Time was, going to the theater took up the whole evening, with built-in pee and bar breaks. That’s been changing recently, as more and more plays clock in at an intermissionless 90 minutes or so.

Back in Shakespeare’s day, of course, the show went on all afternoon, broken up by musical interludes, clowning and so forth, but with no formal act breaks (you’d bring your own bottle of sack and pee where you stood). For a long time the standard format in English and European drama was five acts, shrinking to four in the 19th century. By the 1930s it was down to three, and since the mid-20th century, the two-act play (and musical, for that matter) has been the norm.

In the past few years, though, I’ve noticed a growing tendency. Theaters are increasingly mounting plays that eschew the intermission (and the extra concession revenue) for shorter, usually smaller-cast, often punchier productions. Last summer, for example, every theater I covered had at least one show with a straight-through running time of just an hour and a half, give or take.

I, for one, enjoy this trend, and not only because it gets me home before midnight after a 50-mile drive. What a short, compact play may lose in breadth and (sometimes) depth — along with the cliffhanger at the Act One curtain — it can gain in intensity and momentum. Consider the epic sweep of a large-cast, two-and-a-half-hour drama such as Amadeus, which the Majestic Theater staged last season, versus the fierce intimacy of Building the Wall, a two-character face-off on searing contemporary themes, at the Academy of Music. In both cases, form followed function, each work being, to paraphrase Mozart in Amadeus, just as long as required.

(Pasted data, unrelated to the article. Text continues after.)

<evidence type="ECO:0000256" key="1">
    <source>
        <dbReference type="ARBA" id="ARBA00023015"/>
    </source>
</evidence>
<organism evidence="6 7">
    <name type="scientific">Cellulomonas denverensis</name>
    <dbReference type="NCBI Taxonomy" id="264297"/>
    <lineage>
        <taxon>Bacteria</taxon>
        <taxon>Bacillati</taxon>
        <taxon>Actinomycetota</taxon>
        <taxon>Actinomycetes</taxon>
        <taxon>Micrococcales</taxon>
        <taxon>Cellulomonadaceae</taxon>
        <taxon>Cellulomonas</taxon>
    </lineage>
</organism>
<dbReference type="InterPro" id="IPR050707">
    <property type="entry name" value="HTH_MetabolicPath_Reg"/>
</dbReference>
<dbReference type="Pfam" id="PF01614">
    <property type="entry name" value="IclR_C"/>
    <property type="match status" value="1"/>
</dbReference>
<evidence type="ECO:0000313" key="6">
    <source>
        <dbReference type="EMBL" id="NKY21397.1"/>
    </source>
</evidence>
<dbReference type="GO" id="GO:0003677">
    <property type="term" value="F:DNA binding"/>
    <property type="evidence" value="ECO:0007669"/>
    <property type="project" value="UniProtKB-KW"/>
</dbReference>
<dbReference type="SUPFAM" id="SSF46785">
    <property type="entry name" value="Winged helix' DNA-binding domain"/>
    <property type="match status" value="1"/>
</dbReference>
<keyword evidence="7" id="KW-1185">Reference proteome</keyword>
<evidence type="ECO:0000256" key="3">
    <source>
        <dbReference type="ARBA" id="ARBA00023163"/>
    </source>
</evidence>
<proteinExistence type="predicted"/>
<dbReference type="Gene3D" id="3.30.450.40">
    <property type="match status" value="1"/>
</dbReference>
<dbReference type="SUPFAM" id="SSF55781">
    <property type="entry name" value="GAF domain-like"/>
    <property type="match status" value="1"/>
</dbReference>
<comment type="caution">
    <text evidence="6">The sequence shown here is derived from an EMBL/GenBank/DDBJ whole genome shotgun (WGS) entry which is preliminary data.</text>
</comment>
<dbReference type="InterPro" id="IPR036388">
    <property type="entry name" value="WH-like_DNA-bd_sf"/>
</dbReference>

One- and two-person plays, as well as narratives that unfold in real time, lend themselves naturally to an uninterrupted frame. A break in the action of Ghost Light Theater’s Venus in Fur, an edgy metaphysical encounter in an audition studio, would have broken its inexorable trajectory. New Century Theatre’s Hold These Truths, a one-man memory piece about the internment of Japanese-Americans during World War II, gained power from its cumulative chronology.

The compact play is also most at home in a compact playing space. Chester Theatre Company’s cozy hilltop venue became even more intimate when the second half of its season was performed in the round, including Joel Ripka’s solo tour de force in Every Brilliant Thing, with willing audience members helping him tell the story. All three summer productions on Barrington’s smaller St. Germain stage were intermissionless pieces constructed of short, sharp scenes, though otherwise quite different – The Birds, a claustrophobic thriller, Speech and Debate, an issue-oriented schoolroom dramedy, and This, a domestic dust-up over fraying friendships.

Two area companies’ productions, by their nature, never have intermissions, while also defying the usual single-act format. In Double Edge Theater’s roaming outdoor epics, audiences follow the shifting narrative around the troupe’s farmstead property. And while most of the shows at the Ko Festival of Performance run an hour or less, they all have a kind of second act, when the audience joins the performers in lively conversation about the piece.

I’ve heard it said that the trend to shorter plays reflects the modern audience’s shrinking attention span. That’s true to an extent, I’m sure, but there’s probably an economic impulse at work as well. In these times of belt-tightening in the arts, many of the plays that get produced outside Broadway lean to small casts and modest technical requirements, encouraging intimacy and brevity.

Are we headed, then, in an ever-shrinking arc, toward a theater of 10-minute plays? I don’t think so. There’s still plenty of room for the lavish musical, the sprawling historical or family drama, the crowded farce, even the occasional Angels in America. And the full-length one-act is surely here to stay. Let’s not forget, the tragedies those ancient Athenians put on were all 90 minutes long – and were performed three in a row, with intermissions in between.

Chris Rohmann is at StageStruck@crocker.com and valleyadvocate.com/author/chris-rohmann